Comings and Goings
Local museums and galleries wake up from their summer slumbers this month to kick off a jam-packed exhibit season. I've listed some of the exhibits I'm most excited about after the jump, but area art spaces are just too rife with beauty for me to mention all the highlights here. Want more art options? Check out our full exhibit listings. Now for the picks.
The American landscape gets plenty of playing time in local museums this month. An exhibit of Asher B. Durand's ethereal landscapes opens at the Smithsonian American Art Museum on Sept. 14. "Ansel Adams," an exhibition by the iconic photographer of 125 prints of the American West, opens at the Corcoran Gallery the following day.
The Trawick Prize, a contemporary art competition worth $14,000 in prize money, attracts entries from some of the region's best artists. Work by the 11 finalists is on display at Bethesda's Creative Partners Gallery this month. Check out the exhibition during the Bethesda Art Walk from 6 to 9 p.m. on Friday, Sept. 14. Also opening in Bethesda that night is an exhibition of Michael Fitts's paintings on "reclaimed" scrap metal at the Fraser Gallery.
The Freedom Place Collection, a rarely seen group of work by some of the country's best known African American painters, goes on view at Zenith Gallery on Sept. 6. Romare Bearden and Benny Andrews are among the artists represented in the exhibition, which also features work by Alma Thomas, Richard Yarde and Robert Freeman. Yarde and Freeman will be in attendance for the exhibition reception, which begins at 6 p.m. on Friday, Sept. 14.
A trip to the BlackRock Arts Center from the city center can take up to hour, but the trip might be worth it for this month's exhibit by Amy Lin and Jill Finsen. The juxtaposition of Lin's minimalist dot drawing with Finsen's lush, colorful painting should make for an interesting show. (Reception: 5:30-7:30 p.m. Saturday, Sept. 15)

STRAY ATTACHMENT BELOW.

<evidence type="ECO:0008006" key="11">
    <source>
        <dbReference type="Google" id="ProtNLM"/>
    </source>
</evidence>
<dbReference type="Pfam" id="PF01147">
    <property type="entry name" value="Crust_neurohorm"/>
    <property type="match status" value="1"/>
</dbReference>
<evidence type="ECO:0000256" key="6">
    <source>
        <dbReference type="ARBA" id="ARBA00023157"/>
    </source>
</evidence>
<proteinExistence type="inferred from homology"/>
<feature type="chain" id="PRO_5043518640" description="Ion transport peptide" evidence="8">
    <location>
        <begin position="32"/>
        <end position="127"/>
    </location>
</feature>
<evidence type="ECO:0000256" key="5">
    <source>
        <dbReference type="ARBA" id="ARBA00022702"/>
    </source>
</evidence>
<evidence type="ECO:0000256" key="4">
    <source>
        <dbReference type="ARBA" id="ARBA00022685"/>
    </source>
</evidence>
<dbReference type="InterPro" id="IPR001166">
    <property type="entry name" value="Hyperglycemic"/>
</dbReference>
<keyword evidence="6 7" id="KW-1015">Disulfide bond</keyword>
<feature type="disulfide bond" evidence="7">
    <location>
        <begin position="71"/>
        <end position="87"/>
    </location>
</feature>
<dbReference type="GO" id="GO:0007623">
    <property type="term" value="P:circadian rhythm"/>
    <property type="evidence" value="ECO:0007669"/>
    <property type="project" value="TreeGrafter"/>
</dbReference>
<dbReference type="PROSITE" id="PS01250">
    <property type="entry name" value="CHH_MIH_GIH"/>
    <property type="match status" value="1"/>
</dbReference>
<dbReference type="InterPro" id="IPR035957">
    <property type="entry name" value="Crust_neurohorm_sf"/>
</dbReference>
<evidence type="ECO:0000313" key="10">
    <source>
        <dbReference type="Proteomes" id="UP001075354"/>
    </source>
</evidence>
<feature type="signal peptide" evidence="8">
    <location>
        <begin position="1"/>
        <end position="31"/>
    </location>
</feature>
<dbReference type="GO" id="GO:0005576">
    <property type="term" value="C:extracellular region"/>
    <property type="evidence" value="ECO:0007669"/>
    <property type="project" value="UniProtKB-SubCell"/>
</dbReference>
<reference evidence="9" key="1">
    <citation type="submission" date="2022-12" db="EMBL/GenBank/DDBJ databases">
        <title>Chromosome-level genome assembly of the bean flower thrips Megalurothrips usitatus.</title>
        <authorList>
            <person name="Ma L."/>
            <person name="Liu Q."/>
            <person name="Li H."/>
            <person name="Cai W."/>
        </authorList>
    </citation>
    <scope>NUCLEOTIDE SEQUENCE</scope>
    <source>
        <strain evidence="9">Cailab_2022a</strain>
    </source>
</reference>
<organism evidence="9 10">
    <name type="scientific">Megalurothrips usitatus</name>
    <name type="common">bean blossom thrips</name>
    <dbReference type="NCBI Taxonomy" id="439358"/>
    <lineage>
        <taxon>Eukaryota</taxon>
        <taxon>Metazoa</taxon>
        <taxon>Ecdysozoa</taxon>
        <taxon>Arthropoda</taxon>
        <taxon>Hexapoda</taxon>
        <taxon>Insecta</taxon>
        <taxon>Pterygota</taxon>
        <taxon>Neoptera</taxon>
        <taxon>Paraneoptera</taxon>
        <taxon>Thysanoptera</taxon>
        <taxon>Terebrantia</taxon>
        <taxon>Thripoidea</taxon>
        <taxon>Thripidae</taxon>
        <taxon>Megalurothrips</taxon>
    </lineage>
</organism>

A survey of Edward Hopper's sometimes dismal, sometimes uplifting American scenes goes on view at the National Gallery of Art beginning Sept. 16. The artist's iconic "Nighthawks" is among the 48 oil paintings on display in the show, which will also include watercolors and drawings.
My interest in pretty colors on canvas waned slightly toward the end of the ColorField Remix celebration, but the Hirshhorn's "Morris Louis Now" exhibit might bring me out of my funk. Post critic Blake Gopnik gave the show a rave review when it was in Atlanta, so it's worth visiting once it opens on Sept. 20.
Nearly 300 works are on view in "Wack! Art and the Feminist Revolution" at the National Museum of Women in the Arts. The exhibit, which opens on Sept. 21, deals with the influence of feminism on art after 1965 and features work by Louise Bourgeois, Judy Chicago and Yoko Ono.
Reception of the Month
Ain't no art party like a 14th Street art party and that's why the coordinated receptions on September 15 are inked in my calendar. If you walk through the area, you won't be able to miss them: "Chance," artist Jane Jerardi's dance videos, will be projected onto the north wall of the 1515 14th Street gallery building. Several shows will be open after 6 p.m. on Saturday night. Of the bunch, I'm most looking forward to Chuck Close's new tapestry work at Adamson, the work of "sassy" young female artists at Transfomer and Nathan Baker's life-interrupted photographs at Randall Scott Gallery. Seems like the perfect evening activity to follow a day at the incomparable Arts on Foot festival.
Labor Day marks the end of several standout area shows including the National Gallery's "Foto" and "Eugene Boudin" exhibitions and the National Portrait Gallery's "Harry Benson" and "Great Britons." "Home and Beast," a Visionary Art Museum exhibition that focuses on the animal world, closes Sept. 2.
"Useless," a quirktastic show at Project 4, closes on Sept. 8.
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